Tweety with Ottoman fez in Turkey


Istanbul, "the magnificent"[Unesco][+]

Istanbul is located on two continents : Europe and Asia which are divided by the Bosphorus Strait connecting the Sea of Marmara to the Black Sea. The city is spread over more than 100 km (60 miles). Fortunately the interesting spots are concentrated within a few kilometers !

Traffic is chaotic and it is better to give up the car. Moreover taxis are numerous and affordable. There are also "dolmus" which are shared taxis waiting until the vehicle is full to go.

The mosques can be visited but not during prayers and one must take off one's shoes before entering. Sometimes the shoes must be left outside and sometimes they can be taken in a plastic bag given at the entrance. Besides women have to cover their hair.

I only visited the European part as this is where the most famous monuments are located.

A bit of History...
Founded in the 7th century BC by the Greeks, the city of Byzantium was conquered several times (Persians, Greeks...) before becoming part of the Roman province in the 2nd century BC.
It was chosen by the Emperor Constantine as the new capital of the Eastern Roman Empire in 330 AD and was renamed Constantinople : it was then the "new Rome." The barbarian invasions did not reach it and while the Western Roman Empire collapsed it increasingly became important to reach its peak under Justinian in the 6th century with an Empire called the Byzantine Empire that stretched from Greece to Anatolia but also Italy, southern Spain and North Africa. In 1054, it became Orthodox after the schism with the Roman church.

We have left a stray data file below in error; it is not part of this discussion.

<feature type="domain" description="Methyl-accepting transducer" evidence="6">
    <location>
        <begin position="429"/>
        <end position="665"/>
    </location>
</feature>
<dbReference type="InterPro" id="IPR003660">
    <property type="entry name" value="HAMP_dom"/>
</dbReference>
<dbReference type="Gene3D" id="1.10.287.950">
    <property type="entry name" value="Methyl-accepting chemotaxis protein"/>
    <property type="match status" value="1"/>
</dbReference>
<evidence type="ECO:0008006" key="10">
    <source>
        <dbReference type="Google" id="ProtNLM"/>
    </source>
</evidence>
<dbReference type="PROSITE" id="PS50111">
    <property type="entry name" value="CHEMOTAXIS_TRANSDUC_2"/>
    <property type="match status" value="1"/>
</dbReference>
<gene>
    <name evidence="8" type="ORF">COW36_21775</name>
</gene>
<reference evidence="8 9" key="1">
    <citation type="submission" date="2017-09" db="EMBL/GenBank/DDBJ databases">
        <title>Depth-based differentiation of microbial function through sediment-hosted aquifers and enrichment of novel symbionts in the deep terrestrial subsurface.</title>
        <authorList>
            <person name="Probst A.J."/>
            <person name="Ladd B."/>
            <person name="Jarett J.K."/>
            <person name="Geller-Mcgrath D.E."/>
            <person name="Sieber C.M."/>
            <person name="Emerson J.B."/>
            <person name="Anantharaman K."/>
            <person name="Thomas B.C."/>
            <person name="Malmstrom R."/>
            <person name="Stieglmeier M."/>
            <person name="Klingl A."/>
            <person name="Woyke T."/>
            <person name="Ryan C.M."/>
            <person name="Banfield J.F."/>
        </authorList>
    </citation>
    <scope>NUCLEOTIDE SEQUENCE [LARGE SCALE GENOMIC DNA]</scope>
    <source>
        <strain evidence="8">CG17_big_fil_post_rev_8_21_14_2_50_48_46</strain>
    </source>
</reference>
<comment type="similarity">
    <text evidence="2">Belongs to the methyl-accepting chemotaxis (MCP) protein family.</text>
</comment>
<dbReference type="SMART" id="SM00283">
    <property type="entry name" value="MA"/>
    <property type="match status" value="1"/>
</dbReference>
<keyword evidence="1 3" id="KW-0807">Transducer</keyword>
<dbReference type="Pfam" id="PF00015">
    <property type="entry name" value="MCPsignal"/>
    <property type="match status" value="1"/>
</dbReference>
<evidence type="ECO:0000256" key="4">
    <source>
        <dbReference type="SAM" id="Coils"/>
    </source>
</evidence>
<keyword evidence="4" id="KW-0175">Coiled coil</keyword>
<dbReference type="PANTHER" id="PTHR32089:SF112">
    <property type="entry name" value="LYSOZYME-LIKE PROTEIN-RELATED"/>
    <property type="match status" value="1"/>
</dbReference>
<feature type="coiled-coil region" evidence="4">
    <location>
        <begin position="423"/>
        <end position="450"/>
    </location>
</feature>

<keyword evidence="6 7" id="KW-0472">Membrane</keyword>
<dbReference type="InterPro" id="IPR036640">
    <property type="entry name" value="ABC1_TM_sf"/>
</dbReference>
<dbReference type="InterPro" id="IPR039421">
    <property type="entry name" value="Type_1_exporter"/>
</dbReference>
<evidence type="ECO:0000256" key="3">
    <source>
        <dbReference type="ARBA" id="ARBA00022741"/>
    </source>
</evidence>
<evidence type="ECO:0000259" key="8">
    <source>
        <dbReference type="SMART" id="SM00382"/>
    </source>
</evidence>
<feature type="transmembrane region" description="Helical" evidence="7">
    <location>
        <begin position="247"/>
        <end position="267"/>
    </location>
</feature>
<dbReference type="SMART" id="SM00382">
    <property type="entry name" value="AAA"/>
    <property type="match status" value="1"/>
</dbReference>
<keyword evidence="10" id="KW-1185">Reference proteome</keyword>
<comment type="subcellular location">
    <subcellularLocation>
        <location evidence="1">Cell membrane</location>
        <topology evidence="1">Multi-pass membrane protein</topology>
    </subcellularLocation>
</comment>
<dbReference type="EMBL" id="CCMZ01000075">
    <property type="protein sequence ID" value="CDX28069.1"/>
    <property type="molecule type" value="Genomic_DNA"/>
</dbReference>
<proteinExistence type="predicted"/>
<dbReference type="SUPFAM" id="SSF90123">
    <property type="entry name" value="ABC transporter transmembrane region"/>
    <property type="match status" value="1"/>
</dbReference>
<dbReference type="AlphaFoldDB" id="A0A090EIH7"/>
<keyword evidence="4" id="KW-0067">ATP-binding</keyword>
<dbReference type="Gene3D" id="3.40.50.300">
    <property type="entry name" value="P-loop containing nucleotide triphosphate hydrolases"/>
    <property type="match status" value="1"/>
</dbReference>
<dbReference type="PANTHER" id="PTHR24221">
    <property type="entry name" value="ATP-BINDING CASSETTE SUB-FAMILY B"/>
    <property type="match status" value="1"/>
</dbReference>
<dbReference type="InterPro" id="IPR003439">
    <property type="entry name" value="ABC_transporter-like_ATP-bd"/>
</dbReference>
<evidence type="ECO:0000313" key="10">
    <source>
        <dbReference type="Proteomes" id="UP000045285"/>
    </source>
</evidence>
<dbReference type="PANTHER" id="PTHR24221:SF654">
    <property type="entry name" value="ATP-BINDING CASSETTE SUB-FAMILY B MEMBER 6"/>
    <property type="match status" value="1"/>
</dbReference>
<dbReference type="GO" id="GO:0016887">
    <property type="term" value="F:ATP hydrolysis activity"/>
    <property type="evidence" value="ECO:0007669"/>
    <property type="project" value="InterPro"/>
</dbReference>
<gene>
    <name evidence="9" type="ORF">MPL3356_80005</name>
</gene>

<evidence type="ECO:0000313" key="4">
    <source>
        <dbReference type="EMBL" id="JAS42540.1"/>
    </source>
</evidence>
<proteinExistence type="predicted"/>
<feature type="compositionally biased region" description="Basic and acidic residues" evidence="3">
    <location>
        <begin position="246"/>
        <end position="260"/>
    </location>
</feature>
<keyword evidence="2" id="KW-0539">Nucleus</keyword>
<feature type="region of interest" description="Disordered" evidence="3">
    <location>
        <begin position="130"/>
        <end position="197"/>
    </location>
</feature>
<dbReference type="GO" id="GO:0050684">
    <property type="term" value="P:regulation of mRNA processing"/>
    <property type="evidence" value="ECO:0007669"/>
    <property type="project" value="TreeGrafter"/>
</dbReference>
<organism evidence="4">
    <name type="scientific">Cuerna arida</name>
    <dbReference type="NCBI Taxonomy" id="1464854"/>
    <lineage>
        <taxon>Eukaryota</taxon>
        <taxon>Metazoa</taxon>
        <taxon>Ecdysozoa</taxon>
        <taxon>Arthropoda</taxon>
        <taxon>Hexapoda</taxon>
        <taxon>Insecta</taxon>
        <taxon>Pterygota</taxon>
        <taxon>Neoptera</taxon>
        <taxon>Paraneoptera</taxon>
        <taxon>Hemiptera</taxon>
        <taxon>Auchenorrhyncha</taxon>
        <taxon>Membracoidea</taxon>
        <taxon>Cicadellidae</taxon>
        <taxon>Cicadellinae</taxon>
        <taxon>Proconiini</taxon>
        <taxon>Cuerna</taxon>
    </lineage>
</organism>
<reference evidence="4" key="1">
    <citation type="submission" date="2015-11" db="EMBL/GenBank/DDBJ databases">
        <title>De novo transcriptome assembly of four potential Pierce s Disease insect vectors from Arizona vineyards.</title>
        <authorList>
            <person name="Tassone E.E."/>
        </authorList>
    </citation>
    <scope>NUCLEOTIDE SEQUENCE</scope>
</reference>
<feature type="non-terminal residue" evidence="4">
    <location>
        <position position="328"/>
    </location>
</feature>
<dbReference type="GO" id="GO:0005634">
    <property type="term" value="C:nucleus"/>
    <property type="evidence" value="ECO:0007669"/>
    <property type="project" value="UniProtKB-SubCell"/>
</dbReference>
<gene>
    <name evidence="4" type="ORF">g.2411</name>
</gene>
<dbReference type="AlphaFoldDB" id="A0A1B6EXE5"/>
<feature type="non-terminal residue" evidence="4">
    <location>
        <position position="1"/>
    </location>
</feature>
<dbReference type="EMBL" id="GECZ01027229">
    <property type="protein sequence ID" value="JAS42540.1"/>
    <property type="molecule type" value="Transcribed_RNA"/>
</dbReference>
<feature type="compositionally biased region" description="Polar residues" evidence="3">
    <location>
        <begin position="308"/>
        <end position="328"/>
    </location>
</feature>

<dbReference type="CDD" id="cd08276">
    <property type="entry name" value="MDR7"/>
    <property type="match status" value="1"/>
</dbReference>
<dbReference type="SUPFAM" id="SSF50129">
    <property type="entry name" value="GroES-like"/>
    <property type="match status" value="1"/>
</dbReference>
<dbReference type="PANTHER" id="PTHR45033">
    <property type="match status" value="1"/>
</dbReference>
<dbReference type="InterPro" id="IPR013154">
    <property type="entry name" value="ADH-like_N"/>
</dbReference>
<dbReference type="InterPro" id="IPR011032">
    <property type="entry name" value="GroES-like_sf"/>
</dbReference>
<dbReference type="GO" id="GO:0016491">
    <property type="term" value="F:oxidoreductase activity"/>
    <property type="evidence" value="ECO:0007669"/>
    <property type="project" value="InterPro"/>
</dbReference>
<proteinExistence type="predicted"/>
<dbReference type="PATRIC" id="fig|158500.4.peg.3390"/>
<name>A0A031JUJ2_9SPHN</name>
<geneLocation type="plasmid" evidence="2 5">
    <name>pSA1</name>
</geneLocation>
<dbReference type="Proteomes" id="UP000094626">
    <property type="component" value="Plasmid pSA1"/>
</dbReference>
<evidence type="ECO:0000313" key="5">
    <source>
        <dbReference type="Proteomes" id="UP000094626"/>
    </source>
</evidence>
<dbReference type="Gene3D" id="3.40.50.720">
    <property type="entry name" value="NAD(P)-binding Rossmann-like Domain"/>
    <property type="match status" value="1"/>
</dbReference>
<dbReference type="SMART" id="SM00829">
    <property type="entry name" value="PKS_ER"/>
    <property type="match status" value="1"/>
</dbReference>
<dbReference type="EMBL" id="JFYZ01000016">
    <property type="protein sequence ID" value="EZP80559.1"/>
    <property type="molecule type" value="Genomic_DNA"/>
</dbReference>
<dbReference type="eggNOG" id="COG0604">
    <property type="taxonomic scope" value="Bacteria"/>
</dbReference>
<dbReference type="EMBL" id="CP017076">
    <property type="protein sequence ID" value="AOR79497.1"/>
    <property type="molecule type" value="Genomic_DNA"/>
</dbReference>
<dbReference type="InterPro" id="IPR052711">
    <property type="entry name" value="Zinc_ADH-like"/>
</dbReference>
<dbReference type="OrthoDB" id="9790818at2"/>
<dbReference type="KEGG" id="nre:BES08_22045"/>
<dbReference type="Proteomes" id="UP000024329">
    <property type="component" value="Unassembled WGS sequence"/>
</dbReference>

In 1204, the Venetians diverted the 4th crusade to plunder Constantinople. After an exile at Nicaea, the Byzantine leaders managed to retake Constantinople in 1261. But the Empire had been weakened and then kept losing territories... The Byzantine civilization ended with the fall of Constantinople during the Ottoman invasion led by Sultan Mehmet II in 1453. The Ottomans used cannons to destroy the sturdy battlements. The city was renamed Istanbul and then became the capital of the Ottoman Empire. The inhabitants are called Istanbulites.

Atatürk moved the capital to Ankara in 1923.

Hagia Sophia

This is one of the most visited monuments in the world.

The ancient Byzantine basilica was dedicated to Divine Wisdom (Sophia means wisdom in Greek) and was built by Emperor Justinian in 537 AD. Symbol of Constantinople, it was then the largest Christian basilica in the world. It has been preserved as a legacy by the Ottomans and converted into a mosque after the conquest. First with a minaret (the brick minaret), it was turned to an imperial mosque with an addition of three stone minarets (one thin and two thicks). It is a museum since 1934.

Hagia Sophia

Arcs boutans were added to support the weight of the basilica outside. To the left of the entrance, a few vestiges of old collapsed cathedrals were excavated. Nearby, a fountain was used for washing the feet of the faithful when the cathedral was used as a mosque.

After going through the exonarthex (which was used as a meeting point) and the narthex we come in the heart of Hagia Sophia.

The great dome could not be as great as what was originally planned as the architect who led the work died before its completion. It is even possible to see some traces of shortening. The nave is spectacular (columns come from Ephesus and Egypt) and there are mosaics on the floor. As in most mosques, there are signs in Arabic calligraphy.

Nave of Hagia Sophia

Mosaic of the Virgin and Child in the Hagia Sophia

At the altar place, we can see the sultan's lodge to the left, the mihrab at the center (niche indicating the direction of Mecca) and the minbar (Muslim pulpit) to the right.

Mihrab and Minbar in Hagia Sophia

On the ground, to the right, there is a marble mosaic which marked the place of the omphalos ie the center of the world where Byzantine emperors were crowned.

A legend says that during the fall of Constantinople the patriarch took refuge in a secret passage which entrance collapsed after him. He should come back when the city would become Christian again.